Most people take for granted that computers are entirely cool, logical and objective. However, when machines gain the ability to learn based on human input, they may end up reflecting our cultural preferences and prejudices. A group of researchers based at Princeton University set about testing the extent to which computers pick up irrational preferences.
The researchers based their study on the Implicit Association Test (IAT). The IAT, developed in the 1980s, is widely used in social psychology studies to reveal cultural or personal bias. By asking a person to pair concepts they may find similar or dissimilar and measuring their response time, the IAT measures the strength of association between the concepts. For instance, we would expect to be able to pair “suffering” with “bad” more quickly than with “good”.
To extend the IAT to test non-human biases, the Princeton University team used GloVe; a machine learning version of the Implicit Association Test. The programme measures the the co-occurrence of words in small windows of text and words which often appear close together are judged to have a stronger association.
This programme was used to process a huge sample of human culture: 840 billion words of web content.
Using this sample, Dr Narayanan and his colleagues examined sets of target words, such as “programmer, engineer, scientist”, and “nurse, teacher, librarian”, alongside sets of attributes such as “man, male” or “woman, female”.
The researchers uncovered some innocent preferences, such as an association of flowers and instruments with pleasantness, but also showed evidence of gender and racial discrimination. For instance, GloVe came to associate female names with terms such as “wedding” and “parents”, while associating male names with terms such as “salary” and “professional”. These results replicates the biases found in human IAT results and reflect real racial and gender disparity.
“We have a situation where these artificial intelligence systems may be perpetuating historical patterns of bias that we might find socially unacceptable and which we might be trying to move away from,” said Dr Arvind Narayanan, an assistant professor of computer science at Princeton University, who led the study.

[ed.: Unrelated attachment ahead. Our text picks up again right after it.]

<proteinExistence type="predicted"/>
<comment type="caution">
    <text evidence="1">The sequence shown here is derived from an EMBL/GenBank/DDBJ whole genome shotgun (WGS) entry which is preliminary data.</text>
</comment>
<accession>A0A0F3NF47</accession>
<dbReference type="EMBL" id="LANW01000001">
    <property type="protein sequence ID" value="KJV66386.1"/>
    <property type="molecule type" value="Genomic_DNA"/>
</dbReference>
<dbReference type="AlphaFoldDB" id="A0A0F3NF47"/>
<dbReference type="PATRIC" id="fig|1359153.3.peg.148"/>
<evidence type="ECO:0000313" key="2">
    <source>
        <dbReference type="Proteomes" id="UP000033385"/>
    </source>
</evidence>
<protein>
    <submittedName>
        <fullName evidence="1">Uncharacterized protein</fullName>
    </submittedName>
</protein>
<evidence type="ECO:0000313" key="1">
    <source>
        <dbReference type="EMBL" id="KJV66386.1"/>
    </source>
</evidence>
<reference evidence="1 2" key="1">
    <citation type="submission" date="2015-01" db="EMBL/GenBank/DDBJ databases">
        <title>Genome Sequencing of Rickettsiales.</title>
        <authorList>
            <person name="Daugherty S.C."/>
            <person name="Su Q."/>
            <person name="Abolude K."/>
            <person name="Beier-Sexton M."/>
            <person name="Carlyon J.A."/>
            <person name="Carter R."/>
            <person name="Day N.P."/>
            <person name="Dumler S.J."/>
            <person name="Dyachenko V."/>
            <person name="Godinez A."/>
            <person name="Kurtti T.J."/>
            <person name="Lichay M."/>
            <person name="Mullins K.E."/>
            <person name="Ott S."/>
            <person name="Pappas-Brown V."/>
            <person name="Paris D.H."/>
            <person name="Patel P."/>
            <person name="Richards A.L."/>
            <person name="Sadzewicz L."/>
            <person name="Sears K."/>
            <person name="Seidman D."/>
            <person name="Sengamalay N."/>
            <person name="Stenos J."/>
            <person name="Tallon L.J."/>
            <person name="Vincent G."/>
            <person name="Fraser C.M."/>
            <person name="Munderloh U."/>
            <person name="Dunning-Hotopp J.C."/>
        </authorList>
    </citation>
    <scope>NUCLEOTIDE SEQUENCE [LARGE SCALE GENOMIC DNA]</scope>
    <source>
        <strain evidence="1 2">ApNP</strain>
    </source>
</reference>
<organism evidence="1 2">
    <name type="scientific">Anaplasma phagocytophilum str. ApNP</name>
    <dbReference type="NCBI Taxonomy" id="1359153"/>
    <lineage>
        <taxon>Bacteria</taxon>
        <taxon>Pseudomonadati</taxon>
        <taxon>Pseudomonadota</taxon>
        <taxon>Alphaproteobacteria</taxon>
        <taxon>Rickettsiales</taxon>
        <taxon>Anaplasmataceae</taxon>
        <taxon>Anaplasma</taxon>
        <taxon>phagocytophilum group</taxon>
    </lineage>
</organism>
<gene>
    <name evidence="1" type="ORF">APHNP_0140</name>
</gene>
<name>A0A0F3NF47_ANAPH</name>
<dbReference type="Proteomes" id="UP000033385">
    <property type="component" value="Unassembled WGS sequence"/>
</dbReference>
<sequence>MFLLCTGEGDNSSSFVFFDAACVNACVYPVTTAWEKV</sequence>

Computers learning prejudice from humans could cause trouble by reinforcing these biases. This is likely to become more problematic as we rely more on natural language processing, for instance, in automatic translation or online text searches.
For instance, when foreign languages are processed by machine learning programmes, results can be influenced by gender stereotypes. The Turkish language uses a gender neutral third-person pronoun “o”, which Google Translate adapts depending on the context of the sentence: “o bir doktor” is translated into “he is a doctor”, while “o bir hemşire” is translated into “she is a nurse”.
“The biases that we studied in the paper are easy to overlook when designers are creating systems,” said Dr Narayanan. “The biases and stereotypes in our society reflected in our language are complex and longstanding. Rather than trying to sanitise or eliminate them, we should treat biases as part of the language and establish an explicit way in machine learning of determining what we consider acceptable and unacceptable.”
While some researchers are working to prevent computers from picking up irrational human habits and biases, some argue that there are advantages to less-than-logical cognition. A recent study published in Human Factors has suggested that automated systems could benefit from developing a form of “gut feeling” – intuitive cognition – to be used alongside logical deliberation. The paper argues that intuitive cognition allows for faster responses and could be useful in smart cars, homes and devices.